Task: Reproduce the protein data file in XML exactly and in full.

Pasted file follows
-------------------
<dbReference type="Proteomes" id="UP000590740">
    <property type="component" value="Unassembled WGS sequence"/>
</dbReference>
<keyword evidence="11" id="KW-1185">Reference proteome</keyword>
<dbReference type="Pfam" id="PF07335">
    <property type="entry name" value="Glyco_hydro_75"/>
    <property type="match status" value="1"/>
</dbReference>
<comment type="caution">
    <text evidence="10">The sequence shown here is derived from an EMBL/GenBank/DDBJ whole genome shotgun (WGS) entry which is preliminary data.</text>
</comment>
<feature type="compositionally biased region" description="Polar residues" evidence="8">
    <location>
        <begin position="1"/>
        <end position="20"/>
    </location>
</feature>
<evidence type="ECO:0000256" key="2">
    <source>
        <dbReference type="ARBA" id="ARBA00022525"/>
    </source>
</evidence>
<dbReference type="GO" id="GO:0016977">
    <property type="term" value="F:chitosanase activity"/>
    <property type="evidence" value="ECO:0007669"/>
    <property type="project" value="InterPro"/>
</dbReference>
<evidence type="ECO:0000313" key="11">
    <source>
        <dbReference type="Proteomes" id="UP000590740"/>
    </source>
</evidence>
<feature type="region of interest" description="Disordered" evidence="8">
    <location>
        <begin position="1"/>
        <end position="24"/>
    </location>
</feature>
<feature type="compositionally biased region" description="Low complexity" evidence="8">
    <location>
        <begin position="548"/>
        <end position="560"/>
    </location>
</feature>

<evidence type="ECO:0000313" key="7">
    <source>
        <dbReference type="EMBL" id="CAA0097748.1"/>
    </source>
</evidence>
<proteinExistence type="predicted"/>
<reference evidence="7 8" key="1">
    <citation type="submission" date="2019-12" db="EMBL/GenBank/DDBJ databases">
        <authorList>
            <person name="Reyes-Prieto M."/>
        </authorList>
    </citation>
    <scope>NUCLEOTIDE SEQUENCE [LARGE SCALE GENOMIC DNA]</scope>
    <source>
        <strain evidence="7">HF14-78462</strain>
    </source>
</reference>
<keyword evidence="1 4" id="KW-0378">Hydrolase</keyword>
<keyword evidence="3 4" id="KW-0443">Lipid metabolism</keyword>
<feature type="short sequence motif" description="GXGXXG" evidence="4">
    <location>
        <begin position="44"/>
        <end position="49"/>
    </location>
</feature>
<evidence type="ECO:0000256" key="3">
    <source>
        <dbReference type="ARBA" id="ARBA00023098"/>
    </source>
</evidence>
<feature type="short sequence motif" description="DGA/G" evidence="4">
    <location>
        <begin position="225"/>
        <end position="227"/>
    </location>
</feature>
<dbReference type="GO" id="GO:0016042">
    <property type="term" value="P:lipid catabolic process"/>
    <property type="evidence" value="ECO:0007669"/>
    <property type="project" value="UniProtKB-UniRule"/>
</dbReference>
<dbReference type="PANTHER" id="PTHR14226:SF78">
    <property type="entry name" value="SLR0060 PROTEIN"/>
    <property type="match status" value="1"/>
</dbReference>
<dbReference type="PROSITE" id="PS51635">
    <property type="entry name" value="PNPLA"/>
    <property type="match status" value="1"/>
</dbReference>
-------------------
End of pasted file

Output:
<dbReference type="Proteomes" id="UP000590740">
    <property type="component" value="Unassembled WGS sequence"/>
</dbReference>
<keyword evidence="11" id="KW-1185">Reference proteome</keyword>
<dbReference type="Pfam" id="PF07335">
    <property type="entry name" value="Glyco_hydro_75"/>
    <property type="match status" value="1"/>
</dbReference>
<comment type="caution">
    <text evidence="10">The sequence shown here is derived from an EMBL/GenBank/DDBJ whole genome shotgun (WGS) entry which is preliminary data.</text>
</comment>
<feature type="compositionally biased region" description="Polar residues" evidence="8">
    <location>
        <begin position="1"/>
        <end position="20"/>
    </location>
</feature>
<evidence type="ECO:0000256" key="2">
    <source>
        <dbReference type="ARBA" id="ARBA00022525"/>
    </source>
</evidence>
<dbReference type="GO" id="GO:0016977">
    <property type="term" value="F:chitosanase activity"/>
    <property type="evidence" value="ECO:0007669"/>
    <property type="project" value="InterPro"/>
</dbReference>
<evidence type="ECO:0000313" key="11">
    <source>
        <dbReference type="Proteomes" id="UP000590740"/>
    </source>
</evidence>
<feature type="region of interest" description="Disordered" evidence="8">
    <location>
        <begin position="1"/>
        <end position="24"/>
    </location>
</feature>
<feature type="compositionally biased region" description="Low complexity" evidence="8">
    <location>
        <begin position="548"/>
        <end position="560"/>
    </location>
</feature>

<evidence type="ECO:0000313" key="7">
    <source>
        <dbReference type="EMBL" id="CAA0097748.1"/>
    </source>
</evidence>
<proteinExistence type="predicted"/>
<reference evidence="7 8" key="1">
    <citation type="submission" date="2019-12" db="EMBL/GenBank/DDBJ databases">
        <authorList>
            <person name="Reyes-Prieto M."/>
        </authorList>
    </citation>
    <scope>NUCLEOTIDE SEQUENCE [LARGE SCALE GENOMIC DNA]</scope>
    <source>
        <strain evidence="7">HF14-78462</strain>
    </source>
</reference>
<keyword evidence="1 4" id="KW-0378">Hydrolase</keyword>
<keyword evidence="3 4" id="KW-0443">Lipid metabolism</keyword>
<feature type="short sequence motif" description="GXGXXG" evidence="4">
    <location>
        <begin position="44"/>
        <end position="49"/>
    </location>
</feature>
<evidence type="ECO:0000256" key="3">
    <source>
        <dbReference type="ARBA" id="ARBA00023098"/>
    </source>
</evidence>
<feature type="short sequence motif" description="DGA/G" evidence="4">
    <location>
        <begin position="225"/>
        <end position="227"/>
    </location>
</feature>
<dbReference type="GO" id="GO:0016042">
    <property type="term" value="P:lipid catabolic process"/>
    <property type="evidence" value="ECO:0007669"/>
    <property type="project" value="UniProtKB-UniRule"/>
</dbReference>
<dbReference type="PANTHER" id="PTHR14226:SF78">
    <property type="entry name" value="SLR0060 PROTEIN"/>
    <property type="match status" value="1"/>
</dbReference>
<dbReference type="PROSITE" id="PS51635">
    <property type="entry name" value="PNPLA"/>
    <property type="match status" value="1"/>
</dbReference>